For class, I wrote a letter about Disney princess body portrayals. I am passionate about this issue because I have struggled with body image at various points in my life. I am not blaming Disney for that, but I do think the media has played a HUGE role in making me feel like my body is not good enough. Here is the letter I wrote:
Dear Robert A. Iger,
I would like to offer some feedback concerning portrayals of females in Disney films. I have been impressed by movies like as Brave and Frozen that feature girls who are not stereotyped as the damsel in distress with love-at-first-sight syndrome. Specifically in Brave, I appreciate that Merida is depicted with a realistic waistline and body type. She is also spunky and different, with great character development throughout the movie. The first time I watched Frozen, I was so excited about Disney princesses whose sole purpose was not to win the prince. The film was about love between sisters and I felt like I could really relate because I have a close bond with my sister. Thank you for stepping outside the box and introducing more complex and deep characters and plots. These are the kinds of movies that I really enjoy and that I want my future children to enjoy.
While there are many other things I truly appreciate about Disney films, such as the prosocial behavior of characters, I would like to bring some criticisms to your attention. I am currently enrolled in a university class that explores the effects of media on human development and I have analyzed some components of your Disney princess movies and advertising through that lens. Growing up, I idolized Disney princesses and wanted to be just like Ariel or Belle. However, as I have come to view the princesses more critically, I am disappointed. Most Disney princesses have extremely unrealistic and impossible body proportions that can really skew girls’ perceptions of body image and expectations. What is stopping Disney from widening waistlines to a normal proportion? I would like these “role models,” that are so influential for young girls, to be normal body sizes and types! Even in movies such as the new Cinderella, the use of a corset to create a ridiculous, though not fake, “ideal” or standard, in my opinion, undermines the good message of the movie. I think it is more detrimental to see a real person achieving that sort of proportion than it is to see a cartoon depiction. I am afraid women will feel inadequate because their normal waists cannot look like Lily James’ corset-tightened waist on an empty stomach. The diversity of ethnicities, social economic statuses, and roles of females have all been great improvements, but the body types of these princess protagonists continue to be disproportionate, misrepresentative and irresponsible portrayals of “normal” bodies. I would like to see that change made in future films.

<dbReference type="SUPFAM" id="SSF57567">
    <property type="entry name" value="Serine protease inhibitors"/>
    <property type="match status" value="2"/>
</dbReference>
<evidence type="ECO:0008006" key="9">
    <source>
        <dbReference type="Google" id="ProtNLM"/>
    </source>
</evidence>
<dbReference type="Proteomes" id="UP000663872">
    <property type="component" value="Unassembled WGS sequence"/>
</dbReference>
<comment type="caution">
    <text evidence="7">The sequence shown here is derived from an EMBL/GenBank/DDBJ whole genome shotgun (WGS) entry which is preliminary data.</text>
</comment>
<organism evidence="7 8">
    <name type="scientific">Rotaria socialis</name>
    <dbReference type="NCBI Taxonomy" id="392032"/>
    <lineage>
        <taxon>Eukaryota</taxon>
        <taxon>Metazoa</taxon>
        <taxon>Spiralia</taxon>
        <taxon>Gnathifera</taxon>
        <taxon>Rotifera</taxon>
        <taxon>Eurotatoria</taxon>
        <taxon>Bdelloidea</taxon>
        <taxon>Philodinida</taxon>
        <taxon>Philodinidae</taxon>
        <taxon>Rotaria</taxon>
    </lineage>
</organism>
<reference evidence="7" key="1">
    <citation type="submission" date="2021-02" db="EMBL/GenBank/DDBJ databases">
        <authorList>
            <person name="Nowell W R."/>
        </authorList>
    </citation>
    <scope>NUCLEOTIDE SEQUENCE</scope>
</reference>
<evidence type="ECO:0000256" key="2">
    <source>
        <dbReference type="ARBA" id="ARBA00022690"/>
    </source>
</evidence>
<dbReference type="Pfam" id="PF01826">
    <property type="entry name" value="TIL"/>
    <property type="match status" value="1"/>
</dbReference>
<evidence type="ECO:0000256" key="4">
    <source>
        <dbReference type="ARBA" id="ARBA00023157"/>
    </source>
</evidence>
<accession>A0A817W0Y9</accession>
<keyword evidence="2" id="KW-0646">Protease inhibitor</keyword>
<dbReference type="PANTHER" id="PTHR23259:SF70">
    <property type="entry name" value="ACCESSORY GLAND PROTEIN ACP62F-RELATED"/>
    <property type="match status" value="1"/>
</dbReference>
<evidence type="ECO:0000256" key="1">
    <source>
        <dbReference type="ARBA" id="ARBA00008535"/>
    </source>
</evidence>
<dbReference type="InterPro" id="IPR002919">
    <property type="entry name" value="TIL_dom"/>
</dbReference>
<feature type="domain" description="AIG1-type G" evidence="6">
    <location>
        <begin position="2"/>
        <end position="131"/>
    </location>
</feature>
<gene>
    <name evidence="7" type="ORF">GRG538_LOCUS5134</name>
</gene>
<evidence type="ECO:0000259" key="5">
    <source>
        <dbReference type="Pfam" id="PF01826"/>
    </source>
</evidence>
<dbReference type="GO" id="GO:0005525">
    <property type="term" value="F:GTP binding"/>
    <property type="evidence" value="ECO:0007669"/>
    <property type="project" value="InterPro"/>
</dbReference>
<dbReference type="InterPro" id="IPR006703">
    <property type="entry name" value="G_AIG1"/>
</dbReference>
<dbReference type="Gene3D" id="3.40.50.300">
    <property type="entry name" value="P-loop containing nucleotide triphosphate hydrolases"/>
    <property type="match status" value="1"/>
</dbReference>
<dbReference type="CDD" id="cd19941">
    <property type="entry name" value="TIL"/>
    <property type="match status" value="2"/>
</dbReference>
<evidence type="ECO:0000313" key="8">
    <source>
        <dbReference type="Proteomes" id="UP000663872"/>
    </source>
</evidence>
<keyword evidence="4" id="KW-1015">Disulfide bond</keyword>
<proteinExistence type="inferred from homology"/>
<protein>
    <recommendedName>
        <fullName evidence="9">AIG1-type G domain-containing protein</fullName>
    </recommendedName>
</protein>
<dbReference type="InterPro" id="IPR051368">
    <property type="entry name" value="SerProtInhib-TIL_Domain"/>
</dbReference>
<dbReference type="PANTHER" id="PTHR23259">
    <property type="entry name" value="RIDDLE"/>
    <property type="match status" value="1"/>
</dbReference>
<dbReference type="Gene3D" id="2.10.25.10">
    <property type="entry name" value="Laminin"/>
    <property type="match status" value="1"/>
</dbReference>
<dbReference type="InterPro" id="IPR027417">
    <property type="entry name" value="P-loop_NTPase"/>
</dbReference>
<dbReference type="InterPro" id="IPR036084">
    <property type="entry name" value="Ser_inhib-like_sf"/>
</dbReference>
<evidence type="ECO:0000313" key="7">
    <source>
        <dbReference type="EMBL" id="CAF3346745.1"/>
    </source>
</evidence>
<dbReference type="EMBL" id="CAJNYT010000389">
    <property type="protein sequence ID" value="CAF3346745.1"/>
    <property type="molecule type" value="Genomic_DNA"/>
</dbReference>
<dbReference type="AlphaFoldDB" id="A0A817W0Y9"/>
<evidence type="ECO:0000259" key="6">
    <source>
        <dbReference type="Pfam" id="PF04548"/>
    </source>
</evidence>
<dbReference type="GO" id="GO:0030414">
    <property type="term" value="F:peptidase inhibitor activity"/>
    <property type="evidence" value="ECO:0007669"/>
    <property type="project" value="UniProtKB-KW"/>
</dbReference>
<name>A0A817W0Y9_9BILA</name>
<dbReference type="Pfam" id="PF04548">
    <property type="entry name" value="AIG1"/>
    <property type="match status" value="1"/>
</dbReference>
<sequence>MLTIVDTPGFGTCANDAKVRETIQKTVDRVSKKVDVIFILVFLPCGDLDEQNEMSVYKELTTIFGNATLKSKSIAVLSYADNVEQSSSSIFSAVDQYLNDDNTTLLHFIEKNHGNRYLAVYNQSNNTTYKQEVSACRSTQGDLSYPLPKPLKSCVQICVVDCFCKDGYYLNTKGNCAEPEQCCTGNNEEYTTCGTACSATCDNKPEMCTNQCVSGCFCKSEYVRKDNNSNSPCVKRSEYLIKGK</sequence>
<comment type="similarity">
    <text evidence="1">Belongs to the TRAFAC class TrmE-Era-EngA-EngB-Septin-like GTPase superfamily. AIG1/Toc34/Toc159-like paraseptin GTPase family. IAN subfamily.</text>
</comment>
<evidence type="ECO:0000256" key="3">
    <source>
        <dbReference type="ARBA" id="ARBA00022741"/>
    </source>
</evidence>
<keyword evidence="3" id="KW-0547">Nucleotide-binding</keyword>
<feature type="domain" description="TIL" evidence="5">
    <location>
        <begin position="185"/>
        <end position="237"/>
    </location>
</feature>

Additionally, I am frustrated that the advertising and merchandise of more realistic characters are changed and sexualized. Taking Merida as an example again, her body type in the movie is more normal, but her picture on certain products or merchandise is grossly skewed to the typical Disney princess unfeasible waistline. She is also made to look like an adult, with make-up and a more revealing dress. I think this is sending the wrong message to young children and teens. I think you are doing a better job with producing some more realistic, relatable characters, but the body type depictions must be improved as well. Children look up to and idolize these characters and giving impossible standards may possibly lead to negative outcomes and unhealthy self-images for children starting at a young age. Please consider making changes in your future productions.
In conclusion, I believe you are producing great films and improving by creating more complex female protagonists, but there is a real need to examine the messages you are sending by creating impossible, unrealistic body types for these characters. Thank you for making family-friendly films with good values and I hope you will continue to do so while making improvements to benefit the young viewers you target.
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